December 5th, 2013

planet

angel trees & conflicts

I've always felt a little awkward about angel trees - you know, where you pick up a christmas list for a less fortunate kid and provide the gifts his family can't.

I used to cringe at seeing items like MP3 players, video game consoles, or personal TVs on the lists, stuff that I didn't even have as a kid. Looking back, I was kinda just being judgy of the poor in that regard. Maybe I never had a nintendo but that didn't mean it wouldn't have been on my christmas list, probably multiple times.

Then I read "Toxic Charity and it brought up some issues I hadn't thought about... the author of that book really discourages angel trees. The whole premise of the book is that things we do to "be good" are actually really poorly thought out, and may even be hurting the poor. He says christmas toy drives do a number of bad things:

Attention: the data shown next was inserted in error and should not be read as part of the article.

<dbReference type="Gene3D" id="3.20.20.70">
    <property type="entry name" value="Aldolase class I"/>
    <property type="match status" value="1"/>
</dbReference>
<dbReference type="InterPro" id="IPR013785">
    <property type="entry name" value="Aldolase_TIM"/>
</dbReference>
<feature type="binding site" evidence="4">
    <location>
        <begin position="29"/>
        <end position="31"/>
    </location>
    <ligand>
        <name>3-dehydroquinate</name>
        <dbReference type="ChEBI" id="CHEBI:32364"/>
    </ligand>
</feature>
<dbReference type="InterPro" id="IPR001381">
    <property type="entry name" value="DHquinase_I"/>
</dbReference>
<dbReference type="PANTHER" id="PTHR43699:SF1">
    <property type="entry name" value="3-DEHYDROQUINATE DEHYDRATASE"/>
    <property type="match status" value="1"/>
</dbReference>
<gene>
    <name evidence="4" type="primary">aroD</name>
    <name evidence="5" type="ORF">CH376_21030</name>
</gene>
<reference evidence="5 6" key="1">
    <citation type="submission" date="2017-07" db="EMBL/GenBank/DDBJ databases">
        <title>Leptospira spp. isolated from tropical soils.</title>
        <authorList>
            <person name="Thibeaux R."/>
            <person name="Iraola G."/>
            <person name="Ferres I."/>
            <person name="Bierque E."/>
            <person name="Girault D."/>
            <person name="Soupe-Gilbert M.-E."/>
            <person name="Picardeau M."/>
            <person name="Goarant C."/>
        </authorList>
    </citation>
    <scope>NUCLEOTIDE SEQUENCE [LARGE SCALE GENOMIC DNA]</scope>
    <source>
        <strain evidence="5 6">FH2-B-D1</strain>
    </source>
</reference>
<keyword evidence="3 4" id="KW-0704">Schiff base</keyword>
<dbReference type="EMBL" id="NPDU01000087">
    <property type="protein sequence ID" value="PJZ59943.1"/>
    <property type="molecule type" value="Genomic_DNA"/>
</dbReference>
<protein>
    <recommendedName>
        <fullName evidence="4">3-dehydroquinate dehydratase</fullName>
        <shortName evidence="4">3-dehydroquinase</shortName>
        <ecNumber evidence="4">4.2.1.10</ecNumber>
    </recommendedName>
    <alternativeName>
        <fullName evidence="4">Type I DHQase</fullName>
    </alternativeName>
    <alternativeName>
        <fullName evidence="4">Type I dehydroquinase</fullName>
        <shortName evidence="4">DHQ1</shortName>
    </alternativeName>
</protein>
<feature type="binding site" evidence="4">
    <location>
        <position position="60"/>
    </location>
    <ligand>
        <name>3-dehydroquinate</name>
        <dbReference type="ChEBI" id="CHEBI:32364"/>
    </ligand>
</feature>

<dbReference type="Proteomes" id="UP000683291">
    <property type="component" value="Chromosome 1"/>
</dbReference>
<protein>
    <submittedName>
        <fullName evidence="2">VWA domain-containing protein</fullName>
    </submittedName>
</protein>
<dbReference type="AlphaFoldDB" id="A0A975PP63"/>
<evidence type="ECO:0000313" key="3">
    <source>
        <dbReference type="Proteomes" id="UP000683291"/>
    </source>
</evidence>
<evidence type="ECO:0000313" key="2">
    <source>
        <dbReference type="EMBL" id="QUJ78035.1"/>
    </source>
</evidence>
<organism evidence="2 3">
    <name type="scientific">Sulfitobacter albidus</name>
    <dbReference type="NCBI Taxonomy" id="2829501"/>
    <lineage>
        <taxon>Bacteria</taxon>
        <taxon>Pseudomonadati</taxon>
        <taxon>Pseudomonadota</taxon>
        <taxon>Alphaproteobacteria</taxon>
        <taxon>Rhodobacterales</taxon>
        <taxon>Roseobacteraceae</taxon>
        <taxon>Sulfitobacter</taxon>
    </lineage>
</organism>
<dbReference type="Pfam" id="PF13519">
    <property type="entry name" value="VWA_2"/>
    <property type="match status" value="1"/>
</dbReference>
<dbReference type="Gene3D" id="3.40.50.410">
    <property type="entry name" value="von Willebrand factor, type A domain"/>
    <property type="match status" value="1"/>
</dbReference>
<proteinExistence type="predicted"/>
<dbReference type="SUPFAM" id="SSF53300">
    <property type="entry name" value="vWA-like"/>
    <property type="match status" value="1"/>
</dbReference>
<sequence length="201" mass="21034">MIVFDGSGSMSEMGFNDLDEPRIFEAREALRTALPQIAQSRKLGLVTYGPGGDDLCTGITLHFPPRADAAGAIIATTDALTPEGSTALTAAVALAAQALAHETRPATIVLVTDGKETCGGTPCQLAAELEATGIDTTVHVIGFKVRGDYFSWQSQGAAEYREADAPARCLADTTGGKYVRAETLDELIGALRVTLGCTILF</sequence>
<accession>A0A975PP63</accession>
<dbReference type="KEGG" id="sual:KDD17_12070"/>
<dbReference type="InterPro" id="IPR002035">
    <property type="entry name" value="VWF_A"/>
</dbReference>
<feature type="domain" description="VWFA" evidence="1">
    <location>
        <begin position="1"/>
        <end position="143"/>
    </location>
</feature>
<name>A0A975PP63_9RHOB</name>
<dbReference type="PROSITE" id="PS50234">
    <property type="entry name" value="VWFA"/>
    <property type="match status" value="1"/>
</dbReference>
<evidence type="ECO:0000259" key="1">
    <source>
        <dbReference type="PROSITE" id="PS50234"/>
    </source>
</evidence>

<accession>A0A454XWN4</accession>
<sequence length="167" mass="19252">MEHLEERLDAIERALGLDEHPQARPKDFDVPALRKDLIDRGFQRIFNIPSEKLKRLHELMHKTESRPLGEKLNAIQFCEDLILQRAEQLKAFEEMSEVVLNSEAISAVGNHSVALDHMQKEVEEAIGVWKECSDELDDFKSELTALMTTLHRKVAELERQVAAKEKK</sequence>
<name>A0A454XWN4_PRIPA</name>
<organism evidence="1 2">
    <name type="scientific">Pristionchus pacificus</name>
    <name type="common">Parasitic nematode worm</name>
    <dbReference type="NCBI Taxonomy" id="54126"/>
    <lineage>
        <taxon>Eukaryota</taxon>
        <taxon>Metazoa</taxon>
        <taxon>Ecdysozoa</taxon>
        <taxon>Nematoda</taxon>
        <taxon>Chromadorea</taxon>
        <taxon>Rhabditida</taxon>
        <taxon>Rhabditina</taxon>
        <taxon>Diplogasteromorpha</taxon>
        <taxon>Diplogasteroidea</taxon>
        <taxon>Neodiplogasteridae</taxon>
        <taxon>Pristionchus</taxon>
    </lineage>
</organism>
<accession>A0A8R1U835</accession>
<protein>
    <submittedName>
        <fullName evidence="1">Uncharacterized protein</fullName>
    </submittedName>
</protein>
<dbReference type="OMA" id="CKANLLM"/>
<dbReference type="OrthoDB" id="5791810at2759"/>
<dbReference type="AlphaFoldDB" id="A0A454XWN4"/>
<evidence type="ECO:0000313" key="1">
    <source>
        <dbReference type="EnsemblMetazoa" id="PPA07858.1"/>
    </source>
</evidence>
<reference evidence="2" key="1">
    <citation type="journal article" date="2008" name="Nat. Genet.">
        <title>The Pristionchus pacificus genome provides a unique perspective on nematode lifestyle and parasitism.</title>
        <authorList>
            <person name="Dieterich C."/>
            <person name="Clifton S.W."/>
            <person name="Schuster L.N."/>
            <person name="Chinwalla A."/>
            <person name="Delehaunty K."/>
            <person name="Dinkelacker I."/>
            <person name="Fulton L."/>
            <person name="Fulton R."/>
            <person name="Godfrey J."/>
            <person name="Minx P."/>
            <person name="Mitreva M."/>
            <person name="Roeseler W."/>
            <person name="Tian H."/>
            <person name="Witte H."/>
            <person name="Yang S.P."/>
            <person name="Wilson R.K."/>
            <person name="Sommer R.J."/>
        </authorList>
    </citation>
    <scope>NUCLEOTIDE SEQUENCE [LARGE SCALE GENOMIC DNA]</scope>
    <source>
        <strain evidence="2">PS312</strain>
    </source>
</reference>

1) Teach kids that the cool presents come from "the outside". rich people, who they'll never be. it feeds materialism too... you can't be happy with what you have within your own means.

2) Take away one of parenting's greatest joys: providing happiness for your own children. the parents can't compete with the gifts that come in from the generous toy drive participants, so why bring home anything? they're out of it, they failed.

3) The practice teaches middle-class kids that there's a separate segment of the population we just have to blindly provide for, but never talk to. "Poor people" couldn't possibly be in your school, or right next door. Generosity can't be shown by helping a friend in need. No, it has to be in an anonymous bin.

The book encouraged churches to set up thrift store type operations to provide cheaper toys to parents who couldn't afford them, or subsidize parents in buying their kids gifts. Either way, work with the family, don't just send materials down upon them.

I feel like an asshole passing up the angel tree at work, especially since we do want to teach josie to be generous. She brings cans of food to her preschool for their church food pantry, that's it so far. I support plenty of other charities, in fact I'm darn close to my percentage-of-income goal these days, which helps me feel okay about walking past them. But I still think about playing along just to be nice.